This week, a Toronto newspaper ran a story with a headline containing a buzzword that is one of my most detested — “win-win” — so it’s obvious the battle against meaningless phrases must continue. On our side, we have sites that make fun of buzzwords, like these:
Web Economy Bullshit Generator shows lists of verbs, adjectives and nouns that it will randomly mix for you to come up with gems like “exploit mission-critical metrics” and “utilize scalable web-readiness.”
Bullshit Generator for the Web 2.0 TM (in beta) doesn’t show you the lists, just randomly mixes them up to come up with phrases like “harness long-tail communities” and “aggregate user-contributed feeds.”
BuzzPhraser TM says it builds phrases with “TechnoLatin, a non-language that replaces plain English nouns with vague but precise-sounding substitutes. In TechnoLatin, a disk drive is a ‘data management solution.’ A phone is a ‘telecommunications device.'” You choose how many nouns, adjectives and adverbs to spin together, to come up with phrases like “globally strategic initiative proposition” and “routine platform radish.”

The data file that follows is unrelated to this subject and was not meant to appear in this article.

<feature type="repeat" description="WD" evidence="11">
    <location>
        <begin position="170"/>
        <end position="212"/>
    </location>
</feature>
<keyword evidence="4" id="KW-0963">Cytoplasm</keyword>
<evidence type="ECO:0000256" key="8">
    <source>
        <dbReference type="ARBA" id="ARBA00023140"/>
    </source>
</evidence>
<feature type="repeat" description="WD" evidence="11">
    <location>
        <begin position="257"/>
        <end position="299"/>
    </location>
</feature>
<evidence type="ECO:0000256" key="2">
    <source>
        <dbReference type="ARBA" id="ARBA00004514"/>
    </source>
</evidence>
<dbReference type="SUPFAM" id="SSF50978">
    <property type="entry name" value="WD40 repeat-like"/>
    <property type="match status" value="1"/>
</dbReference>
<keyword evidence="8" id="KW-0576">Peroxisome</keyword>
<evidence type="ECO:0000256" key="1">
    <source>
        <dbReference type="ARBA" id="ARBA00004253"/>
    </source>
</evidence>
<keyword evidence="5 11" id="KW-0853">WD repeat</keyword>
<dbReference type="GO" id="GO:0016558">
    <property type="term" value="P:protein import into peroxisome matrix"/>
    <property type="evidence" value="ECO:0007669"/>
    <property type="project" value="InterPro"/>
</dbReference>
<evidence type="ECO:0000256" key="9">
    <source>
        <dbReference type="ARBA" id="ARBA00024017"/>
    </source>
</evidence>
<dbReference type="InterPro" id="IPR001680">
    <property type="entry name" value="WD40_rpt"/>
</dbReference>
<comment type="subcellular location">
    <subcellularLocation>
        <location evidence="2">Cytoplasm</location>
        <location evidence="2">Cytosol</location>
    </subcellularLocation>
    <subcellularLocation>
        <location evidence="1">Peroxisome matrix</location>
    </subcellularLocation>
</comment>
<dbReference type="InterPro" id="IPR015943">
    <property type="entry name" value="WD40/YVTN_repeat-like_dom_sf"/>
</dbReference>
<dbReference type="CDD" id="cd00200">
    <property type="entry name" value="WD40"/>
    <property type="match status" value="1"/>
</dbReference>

BuzzWhack doesn’t let you generate your own meaningless phrases, but it shows and defines many that are in circulation. It also has some great words, like anticipointment (the feeling you get when a product or event doesn’t live up to its own hype) and hamsterize (to use manual labor in lieu of technology).
What are your most hated buzzwords? What horrible examples have you seen lately? Leave me a comment! In the meantime, I’m taking a break from blogging this week at a ski hill, which I hope will be the kind of place where buzzwords fear to tread.